Hillary Clinton's planned spontaneity tour brought her to NBC's Studio 8H this weekend for a widely-reported guest appearance on Saturday Night Live. This sketch provides a few laughs, and lots of cringeworthy awkwardness, particularly during the musical number:
Unsurprisingly, fake Hillary is funnier and more charming than the real deal -- who also seems almost genetically incapable of singing, or even snapping, along with "lean on me." Clinton's self-depricating jokes fall into two categories: I'm perceived as a little uptight, and I should have adopted more liberal issue stances, sooner. Hilarious. Former SNL mainstay Tina Fey wrote in her memoirs that when prominent figures appear on the show to signal that they're 'in on the joke' (she calls these bits "sneaker uppers"), it usually results in unfunny writing: "Comedy writers hate Sneaker Uppers. On a pure writing level, it's just lame. But like other lame things…people seem to love it," Fey writes. And so it came to pass. Vague lameness, endured gamely by talented comic Kate McKinnon -- who's stated publicly that she's "obviously" rooting for Hillary in 2016 -- and marginally improved by a brief cameo from Darrell Hammond as Bill. The whole vibe of the segment, alongside a number of ham-fisted 'Weekend Update' jokes, wasn't subtle:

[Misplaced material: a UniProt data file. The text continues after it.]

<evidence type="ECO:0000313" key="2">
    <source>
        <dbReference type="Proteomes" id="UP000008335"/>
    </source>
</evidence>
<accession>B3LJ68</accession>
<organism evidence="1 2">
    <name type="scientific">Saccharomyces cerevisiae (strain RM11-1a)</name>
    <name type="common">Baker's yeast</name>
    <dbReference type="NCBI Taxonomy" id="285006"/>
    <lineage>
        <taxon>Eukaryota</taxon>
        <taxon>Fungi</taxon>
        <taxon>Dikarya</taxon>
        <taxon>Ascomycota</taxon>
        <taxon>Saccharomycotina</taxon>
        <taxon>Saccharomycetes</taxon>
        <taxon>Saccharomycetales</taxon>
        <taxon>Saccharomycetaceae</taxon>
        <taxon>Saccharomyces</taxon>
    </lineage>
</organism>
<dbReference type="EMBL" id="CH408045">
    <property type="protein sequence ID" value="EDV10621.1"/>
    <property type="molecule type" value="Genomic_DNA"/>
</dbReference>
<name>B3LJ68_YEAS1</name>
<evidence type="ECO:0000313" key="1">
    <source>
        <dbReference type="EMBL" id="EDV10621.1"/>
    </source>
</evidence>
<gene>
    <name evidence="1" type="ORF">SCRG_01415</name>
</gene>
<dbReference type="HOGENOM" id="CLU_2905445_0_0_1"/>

well, ‘operation help hillary’ is in full swing #snl— andy levy (@andylevy) October 4, 2015
Yeah, pretty much. The Daily Beast's Kevin Fallon describes the episode as "basically a Hillary Clinton campaign ad,' which is difficult to dispute. The inherent comedic lameness of thinly-disguised, barely-amusing political boosterism is self evident, but much like Hillary's televised advertising to date, one suspects it wasn't especially effective. Generating more laughs, as opposed to "clapter," would have required tackling Hillary's obvious weakness: The poll-battering, credibility-draining, national security-compromising email scandal -- about which Mrs. Clinton evidently isn't joking anymore. Recent national surveys show that a majority of voters hold an unfavorable view of the Democratic frontrunner, with an even larger percentage deeming her to be untrustworthy. Perhaps "Val" would fare better, but unless the current trajectory is disrupted, Democrats will be stuck with the real Hillary Clinton.